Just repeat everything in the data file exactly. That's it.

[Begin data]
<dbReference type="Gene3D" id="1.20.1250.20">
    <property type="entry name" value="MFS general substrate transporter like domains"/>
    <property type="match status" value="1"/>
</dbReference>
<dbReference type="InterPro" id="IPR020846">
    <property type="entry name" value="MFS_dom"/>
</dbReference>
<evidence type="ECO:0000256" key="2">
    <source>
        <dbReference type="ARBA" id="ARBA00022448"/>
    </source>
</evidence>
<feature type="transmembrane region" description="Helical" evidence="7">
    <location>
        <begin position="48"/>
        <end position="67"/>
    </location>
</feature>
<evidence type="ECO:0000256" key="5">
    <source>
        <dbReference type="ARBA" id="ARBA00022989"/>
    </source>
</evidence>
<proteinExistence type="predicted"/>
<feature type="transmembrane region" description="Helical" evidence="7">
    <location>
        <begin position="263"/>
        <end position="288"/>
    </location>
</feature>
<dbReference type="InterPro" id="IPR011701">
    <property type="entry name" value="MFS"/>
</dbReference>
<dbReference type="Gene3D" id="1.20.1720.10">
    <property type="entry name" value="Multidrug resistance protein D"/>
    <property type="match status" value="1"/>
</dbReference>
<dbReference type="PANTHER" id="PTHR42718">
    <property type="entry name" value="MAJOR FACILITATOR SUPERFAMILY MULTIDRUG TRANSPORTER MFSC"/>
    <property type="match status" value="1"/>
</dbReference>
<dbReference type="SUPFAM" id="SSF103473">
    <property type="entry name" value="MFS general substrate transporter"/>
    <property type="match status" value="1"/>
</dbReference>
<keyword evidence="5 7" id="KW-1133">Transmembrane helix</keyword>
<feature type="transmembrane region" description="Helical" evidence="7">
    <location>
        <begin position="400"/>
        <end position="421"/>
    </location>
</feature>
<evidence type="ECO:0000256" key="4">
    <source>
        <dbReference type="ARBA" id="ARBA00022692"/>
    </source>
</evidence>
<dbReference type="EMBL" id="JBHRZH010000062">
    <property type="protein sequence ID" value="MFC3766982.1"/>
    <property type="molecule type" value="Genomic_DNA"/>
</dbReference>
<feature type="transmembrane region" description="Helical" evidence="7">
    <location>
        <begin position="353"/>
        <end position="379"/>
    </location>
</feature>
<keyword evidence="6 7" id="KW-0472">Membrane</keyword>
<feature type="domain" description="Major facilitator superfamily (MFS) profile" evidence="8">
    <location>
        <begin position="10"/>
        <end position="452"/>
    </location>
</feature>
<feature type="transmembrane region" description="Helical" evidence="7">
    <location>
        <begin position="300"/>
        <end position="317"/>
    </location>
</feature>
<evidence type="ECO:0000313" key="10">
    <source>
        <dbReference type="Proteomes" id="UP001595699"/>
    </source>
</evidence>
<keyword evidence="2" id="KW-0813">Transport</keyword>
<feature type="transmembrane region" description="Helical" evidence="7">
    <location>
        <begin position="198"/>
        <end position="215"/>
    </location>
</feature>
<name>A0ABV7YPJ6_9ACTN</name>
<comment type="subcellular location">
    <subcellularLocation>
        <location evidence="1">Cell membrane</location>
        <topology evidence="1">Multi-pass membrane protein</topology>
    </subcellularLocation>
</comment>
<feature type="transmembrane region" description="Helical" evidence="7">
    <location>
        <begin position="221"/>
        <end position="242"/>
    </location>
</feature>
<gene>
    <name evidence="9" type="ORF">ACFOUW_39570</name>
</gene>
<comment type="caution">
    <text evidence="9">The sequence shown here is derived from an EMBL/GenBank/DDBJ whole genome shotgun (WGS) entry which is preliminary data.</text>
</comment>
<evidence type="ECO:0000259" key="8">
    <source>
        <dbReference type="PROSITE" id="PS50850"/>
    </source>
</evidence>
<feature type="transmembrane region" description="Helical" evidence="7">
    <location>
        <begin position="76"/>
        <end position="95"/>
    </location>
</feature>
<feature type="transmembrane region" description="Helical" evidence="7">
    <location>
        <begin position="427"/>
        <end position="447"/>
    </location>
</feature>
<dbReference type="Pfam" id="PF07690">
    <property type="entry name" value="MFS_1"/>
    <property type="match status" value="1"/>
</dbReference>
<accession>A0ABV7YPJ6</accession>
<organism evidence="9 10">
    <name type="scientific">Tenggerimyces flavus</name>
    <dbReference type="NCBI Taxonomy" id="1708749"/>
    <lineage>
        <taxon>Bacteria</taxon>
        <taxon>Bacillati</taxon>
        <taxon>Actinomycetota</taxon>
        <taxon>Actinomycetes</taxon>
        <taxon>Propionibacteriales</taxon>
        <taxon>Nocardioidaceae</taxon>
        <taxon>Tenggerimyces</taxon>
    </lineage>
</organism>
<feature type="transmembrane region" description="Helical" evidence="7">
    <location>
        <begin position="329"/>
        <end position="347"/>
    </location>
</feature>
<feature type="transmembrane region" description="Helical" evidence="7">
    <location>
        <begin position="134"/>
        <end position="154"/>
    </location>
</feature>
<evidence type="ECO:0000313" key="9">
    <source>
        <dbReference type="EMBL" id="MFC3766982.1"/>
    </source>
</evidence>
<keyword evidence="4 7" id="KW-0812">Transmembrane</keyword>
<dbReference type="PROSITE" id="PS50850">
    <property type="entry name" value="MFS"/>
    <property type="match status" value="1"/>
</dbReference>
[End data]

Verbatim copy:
<dbReference type="Gene3D" id="1.20.1250.20">
    <property type="entry name" value="MFS general substrate transporter like domains"/>
    <property type="match status" value="1"/>
</dbReference>
<dbReference type="InterPro" id="IPR020846">
    <property type="entry name" value="MFS_dom"/>
</dbReference>
<evidence type="ECO:0000256" key="2">
    <source>
        <dbReference type="ARBA" id="ARBA00022448"/>
    </source>
</evidence>
<feature type="transmembrane region" description="Helical" evidence="7">
    <location>
        <begin position="48"/>
        <end position="67"/>
    </location>
</feature>
<evidence type="ECO:0000256" key="5">
    <source>
        <dbReference type="ARBA" id="ARBA00022989"/>
    </source>
</evidence>
<proteinExistence type="predicted"/>
<feature type="transmembrane region" description="Helical" evidence="7">
    <location>
        <begin position="263"/>
        <end position="288"/>
    </location>
</feature>
<dbReference type="InterPro" id="IPR011701">
    <property type="entry name" value="MFS"/>
</dbReference>
<dbReference type="Gene3D" id="1.20.1720.10">
    <property type="entry name" value="Multidrug resistance protein D"/>
    <property type="match status" value="1"/>
</dbReference>
<dbReference type="PANTHER" id="PTHR42718">
    <property type="entry name" value="MAJOR FACILITATOR SUPERFAMILY MULTIDRUG TRANSPORTER MFSC"/>
    <property type="match status" value="1"/>
</dbReference>
<dbReference type="SUPFAM" id="SSF103473">
    <property type="entry name" value="MFS general substrate transporter"/>
    <property type="match status" value="1"/>
</dbReference>
<keyword evidence="5 7" id="KW-1133">Transmembrane helix</keyword>
<feature type="transmembrane region" description="Helical" evidence="7">
    <location>
        <begin position="400"/>
        <end position="421"/>
    </location>
</feature>
<evidence type="ECO:0000256" key="4">
    <source>
        <dbReference type="ARBA" id="ARBA00022692"/>
    </source>
</evidence>
<dbReference type="EMBL" id="JBHRZH010000062">
    <property type="protein sequence ID" value="MFC3766982.1"/>
    <property type="molecule type" value="Genomic_DNA"/>
</dbReference>
<feature type="transmembrane region" description="Helical" evidence="7">
    <location>
        <begin position="353"/>
        <end position="379"/>
    </location>
</feature>
<keyword evidence="6 7" id="KW-0472">Membrane</keyword>
<feature type="domain" description="Major facilitator superfamily (MFS) profile" evidence="8">
    <location>
        <begin position="10"/>
        <end position="452"/>
    </location>
</feature>
<feature type="transmembrane region" description="Helical" evidence="7">
    <location>
        <begin position="300"/>
        <end position="317"/>
    </location>
</feature>
<evidence type="ECO:0000313" key="10">
    <source>
        <dbReference type="Proteomes" id="UP001595699"/>
    </source>
</evidence>
<keyword evidence="2" id="KW-0813">Transport</keyword>
<feature type="transmembrane region" description="Helical" evidence="7">
    <location>
        <begin position="198"/>
        <end position="215"/>
    </location>
</feature>
<name>A0ABV7YPJ6_9ACTN</name>
<comment type="subcellular location">
    <subcellularLocation>
        <location evidence="1">Cell membrane</location>
        <topology evidence="1">Multi-pass membrane protein</topology>
    </subcellularLocation>
</comment>
<feature type="transmembrane region" description="Helical" evidence="7">
    <location>
        <begin position="221"/>
        <end position="242"/>
    </location>
</feature>
<gene>
    <name evidence="9" type="ORF">ACFOUW_39570</name>
</gene>
<comment type="caution">
    <text evidence="9">The sequence shown here is derived from an EMBL/GenBank/DDBJ whole genome shotgun (WGS) entry which is preliminary data.</text>
</comment>
<evidence type="ECO:0000259" key="8">
    <source>
        <dbReference type="PROSITE" id="PS50850"/>
    </source>
</evidence>
<feature type="transmembrane region" description="Helical" evidence="7">
    <location>
        <begin position="76"/>
        <end position="95"/>
    </location>
</feature>
<feature type="transmembrane region" description="Helical" evidence="7">
    <location>
        <begin position="427"/>
        <end position="447"/>
    </location>
</feature>
<dbReference type="Pfam" id="PF07690">
    <property type="entry name" value="MFS_1"/>
    <property type="match status" value="1"/>
</dbReference>
<accession>A0ABV7YPJ6</accession>
<organism evidence="9 10">
    <name type="scientific">Tenggerimyces flavus</name>
    <dbReference type="NCBI Taxonomy" id="1708749"/>
    <lineage>
        <taxon>Bacteria</taxon>
        <taxon>Bacillati</taxon>
        <taxon>Actinomycetota</taxon>
        <taxon>Actinomycetes</taxon>
        <taxon>Propionibacteriales</taxon>
        <taxon>Nocardioidaceae</taxon>
        <taxon>Tenggerimyces</taxon>
    </lineage>
</organism>
<feature type="transmembrane region" description="Helical" evidence="7">
    <location>
        <begin position="329"/>
        <end position="347"/>
    </location>
</feature>
<feature type="transmembrane region" description="Helical" evidence="7">
    <location>
        <begin position="134"/>
        <end position="154"/>
    </location>
</feature>
<evidence type="ECO:0000313" key="9">
    <source>
        <dbReference type="EMBL" id="MFC3766982.1"/>
    </source>
</evidence>
<keyword evidence="4 7" id="KW-0812">Transmembrane</keyword>
<dbReference type="PROSITE" id="PS50850">
    <property type="entry name" value="MFS"/>
    <property type="match status" value="1"/>
</dbReference>